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Do-It-Herselfers: More Women Are Becoming Ms. Fix-Its


On their first anniversary, LeShaun Williams' husband gave her a cordless drill. For Christmas, he bought her a circular saw. For her birthday in June, she got a Roto Zip, a power tool designed to spin through tile, laminate, wood and drywall.

He knows what makes her happy: tearing into the house.

Williams is one of a growing number of dedicated do-it-herselfers. Over the last four years, she has single-handedly transformed her family's four-bedroom Colonial house in Germantown, Md. She has demolished walls; reconfigured the kitchen and living room; installed shelves, cabinets, ceramic tiles, wood flooring and wallpaper; built a deck; remodeled the basement and two bathrooms; added wood detailing in the halls; designed an addition; and made the furniture for the bedrooms.

And did we mention that this mother of two also works full time for Home Depot and is a songwriter and rap artist? Just back from a tour in Germany with hip-hop star LL Cool J, Williams has been performing since age 5 and recording since junior high school. She's probably best known as the racy rapper who adds the heat to the double platinum "Doin' It" on LL's "Mr. Smith" album and "Imagine That" on his mega-hit "G.O.A.T." disc.

"It's very, very busy," she says. "I work. I'm a wife, a mother, a daughter, a friend. I perform with LL, coach competition cheerleading and work on the house whenever I can."

Perhaps not many of us have that much energy, but Williams has plenty of company when it comes to a determination to take on her own home-improvement projects. According to the Tampa-based Home Improvement Research Institute, women now account for more than a third of all do-it-yourself purchases. Both Lowe's and Home Depot say half their shoppers are female; and according to a Home Depot/Yankelovich Partners survey released in June 2000, more women prefer to spend their weekend leisure time working on a home improvement project than shopping or cooking.

What's more, the number of women attending free do-it-yourself workshops held in the chain's stores nationwide has tripled since classes began five years ago. In the past, according to Home Depot spokeswoman Deborah Kleiner, women tended to show up for decor-related sessions. These days, they're picking more of the heavy-duty classes such as how to build a deck or tile a kitchen floor.

"Female participants tell us that they are tired of waiting for someone else to do the project and are planning to do it themselves," she said.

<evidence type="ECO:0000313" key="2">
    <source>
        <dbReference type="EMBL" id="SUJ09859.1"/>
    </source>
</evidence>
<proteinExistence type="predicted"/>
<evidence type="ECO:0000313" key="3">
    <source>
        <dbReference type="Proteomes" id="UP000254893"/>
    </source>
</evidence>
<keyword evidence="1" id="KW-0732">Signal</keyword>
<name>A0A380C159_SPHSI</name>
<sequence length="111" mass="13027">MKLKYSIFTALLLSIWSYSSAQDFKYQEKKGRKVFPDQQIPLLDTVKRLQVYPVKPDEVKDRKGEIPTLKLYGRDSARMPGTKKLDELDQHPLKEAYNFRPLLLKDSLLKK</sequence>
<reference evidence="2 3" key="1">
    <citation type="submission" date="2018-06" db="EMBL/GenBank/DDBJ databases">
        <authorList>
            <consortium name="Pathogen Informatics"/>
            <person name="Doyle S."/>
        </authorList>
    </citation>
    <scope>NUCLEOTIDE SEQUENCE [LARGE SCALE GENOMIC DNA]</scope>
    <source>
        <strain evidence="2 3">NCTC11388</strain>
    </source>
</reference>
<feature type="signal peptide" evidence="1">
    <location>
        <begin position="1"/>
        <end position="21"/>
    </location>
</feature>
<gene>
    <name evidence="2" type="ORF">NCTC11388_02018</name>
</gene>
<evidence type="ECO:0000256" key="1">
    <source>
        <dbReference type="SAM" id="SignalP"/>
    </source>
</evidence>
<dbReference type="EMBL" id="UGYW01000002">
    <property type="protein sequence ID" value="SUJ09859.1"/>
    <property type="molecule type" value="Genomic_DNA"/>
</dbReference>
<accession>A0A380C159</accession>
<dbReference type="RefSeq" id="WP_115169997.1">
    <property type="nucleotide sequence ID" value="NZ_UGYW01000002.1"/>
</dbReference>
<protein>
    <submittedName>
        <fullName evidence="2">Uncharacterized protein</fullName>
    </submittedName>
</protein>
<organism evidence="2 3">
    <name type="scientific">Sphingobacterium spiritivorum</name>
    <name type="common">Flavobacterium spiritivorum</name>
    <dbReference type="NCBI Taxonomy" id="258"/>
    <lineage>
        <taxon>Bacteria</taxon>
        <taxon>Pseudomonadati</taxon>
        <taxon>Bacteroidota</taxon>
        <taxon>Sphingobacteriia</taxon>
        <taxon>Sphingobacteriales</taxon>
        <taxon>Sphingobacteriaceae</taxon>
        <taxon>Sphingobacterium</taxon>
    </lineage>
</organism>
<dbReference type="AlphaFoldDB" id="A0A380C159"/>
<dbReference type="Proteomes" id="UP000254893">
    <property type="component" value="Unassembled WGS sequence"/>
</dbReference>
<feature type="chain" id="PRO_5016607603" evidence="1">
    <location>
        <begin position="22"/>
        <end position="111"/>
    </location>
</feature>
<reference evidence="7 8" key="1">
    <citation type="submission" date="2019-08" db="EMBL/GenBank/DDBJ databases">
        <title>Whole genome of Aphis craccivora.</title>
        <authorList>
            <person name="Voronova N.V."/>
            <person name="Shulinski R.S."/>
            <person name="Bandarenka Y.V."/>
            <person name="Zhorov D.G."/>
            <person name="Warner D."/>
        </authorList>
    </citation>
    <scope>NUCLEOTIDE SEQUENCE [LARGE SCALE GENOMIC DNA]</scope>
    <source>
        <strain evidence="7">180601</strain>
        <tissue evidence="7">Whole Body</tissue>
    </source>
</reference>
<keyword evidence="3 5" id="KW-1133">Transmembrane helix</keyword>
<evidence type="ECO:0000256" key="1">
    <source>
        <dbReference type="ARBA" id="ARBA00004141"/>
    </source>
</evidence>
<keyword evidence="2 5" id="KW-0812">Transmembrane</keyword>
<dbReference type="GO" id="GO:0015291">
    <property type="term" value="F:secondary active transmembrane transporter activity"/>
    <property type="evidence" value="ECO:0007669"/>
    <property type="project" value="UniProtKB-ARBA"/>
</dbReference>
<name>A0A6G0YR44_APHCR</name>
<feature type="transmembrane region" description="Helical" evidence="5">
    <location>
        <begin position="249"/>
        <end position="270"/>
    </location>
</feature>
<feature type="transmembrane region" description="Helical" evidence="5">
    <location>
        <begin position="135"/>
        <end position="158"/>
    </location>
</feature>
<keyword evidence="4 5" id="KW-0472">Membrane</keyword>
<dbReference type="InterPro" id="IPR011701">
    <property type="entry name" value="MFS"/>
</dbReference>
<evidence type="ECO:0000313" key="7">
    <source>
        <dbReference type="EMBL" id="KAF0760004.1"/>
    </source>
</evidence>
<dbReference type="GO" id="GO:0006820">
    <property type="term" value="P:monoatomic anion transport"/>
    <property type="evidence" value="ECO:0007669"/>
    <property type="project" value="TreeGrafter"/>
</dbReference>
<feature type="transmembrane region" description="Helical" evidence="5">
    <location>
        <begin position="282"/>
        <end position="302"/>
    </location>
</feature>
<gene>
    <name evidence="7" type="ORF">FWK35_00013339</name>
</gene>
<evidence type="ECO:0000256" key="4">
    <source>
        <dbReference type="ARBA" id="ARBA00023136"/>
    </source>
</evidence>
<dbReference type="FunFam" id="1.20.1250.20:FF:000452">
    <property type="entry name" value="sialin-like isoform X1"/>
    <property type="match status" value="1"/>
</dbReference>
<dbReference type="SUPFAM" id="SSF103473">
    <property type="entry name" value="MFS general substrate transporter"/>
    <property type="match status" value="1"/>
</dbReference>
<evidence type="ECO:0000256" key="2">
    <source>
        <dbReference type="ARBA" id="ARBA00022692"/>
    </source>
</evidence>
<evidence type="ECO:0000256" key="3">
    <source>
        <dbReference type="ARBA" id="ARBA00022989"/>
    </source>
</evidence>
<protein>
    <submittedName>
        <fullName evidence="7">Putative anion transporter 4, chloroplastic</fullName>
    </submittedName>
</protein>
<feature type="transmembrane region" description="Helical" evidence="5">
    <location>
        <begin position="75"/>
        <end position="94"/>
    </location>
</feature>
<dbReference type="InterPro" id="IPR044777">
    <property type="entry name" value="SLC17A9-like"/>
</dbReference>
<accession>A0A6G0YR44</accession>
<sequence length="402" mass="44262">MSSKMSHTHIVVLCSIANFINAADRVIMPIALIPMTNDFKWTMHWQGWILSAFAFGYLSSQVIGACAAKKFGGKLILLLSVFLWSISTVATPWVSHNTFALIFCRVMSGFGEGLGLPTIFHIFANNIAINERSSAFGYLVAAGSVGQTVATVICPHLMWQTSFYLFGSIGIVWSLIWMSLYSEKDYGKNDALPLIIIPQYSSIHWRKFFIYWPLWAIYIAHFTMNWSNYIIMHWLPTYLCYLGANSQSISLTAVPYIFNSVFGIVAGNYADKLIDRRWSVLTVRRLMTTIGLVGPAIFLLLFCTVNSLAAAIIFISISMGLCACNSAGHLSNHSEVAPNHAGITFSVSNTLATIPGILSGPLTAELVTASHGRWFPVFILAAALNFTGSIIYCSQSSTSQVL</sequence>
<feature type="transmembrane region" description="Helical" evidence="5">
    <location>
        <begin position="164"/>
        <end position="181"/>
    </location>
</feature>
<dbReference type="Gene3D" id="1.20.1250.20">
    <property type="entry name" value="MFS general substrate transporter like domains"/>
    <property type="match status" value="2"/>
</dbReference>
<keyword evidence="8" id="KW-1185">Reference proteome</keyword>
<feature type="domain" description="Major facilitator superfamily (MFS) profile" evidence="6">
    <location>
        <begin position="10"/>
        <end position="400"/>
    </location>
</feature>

"Getting my reciprocating saw was one of the most exciting things that ever happened to me," says Williams. "I bought it myself, and when I opened the box and took it out, it was, like, wow--almost like hearing music."

Williams wasn't such an intrepid do-it-yourselfer when she and her husband bought their three-story house in 1997. She had tackled a few small projects in a rental apartment in Brooklyn, where she grew up. But when she and her husband moved to their own home, her ambitions took off.

The galley kitchen was the first thing to go. Out came the walls, appliances and dark oak cabinets, replaced by stainless-steel fixtures, IKEA cabinets, silvery wall tiles and a center island with a floating, frosted-glass top of her own design.

She built in a banquette in the breakfast area, a low-slung storage cabinet that doubles as a serving console in the dining area, a bed on oversize casters, and open-backed side tables that rotate on a turntable to hide books and papers in the master bedroom.

By the time she'd remodeled the kitchen and surfaced the floors with Pergo blond maple, she had become such a regular at her local Home Depot the store offered her a job. "They said I'd peppered them with so many questions that I might as well come work for them," she says.

Today she is a kitchen and bath designer for a mammoth Home Depot. For two years, she also has been what the chain calls a "homer," one of the home improvement pros authorized to provide nuts-and-bolts advice to do-it-yourself customers.

Williams' renovating skills came as a big surprise to her husband, Sudon, a corrections officer. "I thought all she did was sing," he says, gazing with pride at the newly opened-up living area of the home they share with their son, Isaiah, 12; daughter, BriAnna, 6; and two yappy Yorkies.

The house is spare and tidy, coordinated throughout in shades of silver, blue and white, punctuated by Picasso and Matisse prints and loaded with high-tech lighting, speakers and TV sets in almost every room. "We listen to a lot of music, and I have to be able to watch Christopher Lowell," she says.

Lowell, the Discovery Channel's irrepressible home-decorating guru, inspired the sleek, mirrored living-room wall and the pair of slipper chairs she updated with charcoal wool upholstery. You might have guessed, but Williams can sew too.

Down the road? Through the sawdust, she can picture herself hosting a home improvement program of her own.

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